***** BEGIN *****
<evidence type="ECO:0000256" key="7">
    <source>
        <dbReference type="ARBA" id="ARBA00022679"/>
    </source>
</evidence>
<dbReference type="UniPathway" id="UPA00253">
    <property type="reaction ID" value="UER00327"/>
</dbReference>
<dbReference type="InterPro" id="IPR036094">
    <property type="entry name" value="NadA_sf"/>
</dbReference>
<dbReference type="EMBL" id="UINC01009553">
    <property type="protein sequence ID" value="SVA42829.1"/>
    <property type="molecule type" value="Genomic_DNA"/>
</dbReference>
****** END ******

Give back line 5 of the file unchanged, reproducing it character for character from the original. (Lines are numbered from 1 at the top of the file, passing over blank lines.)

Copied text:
</evidence>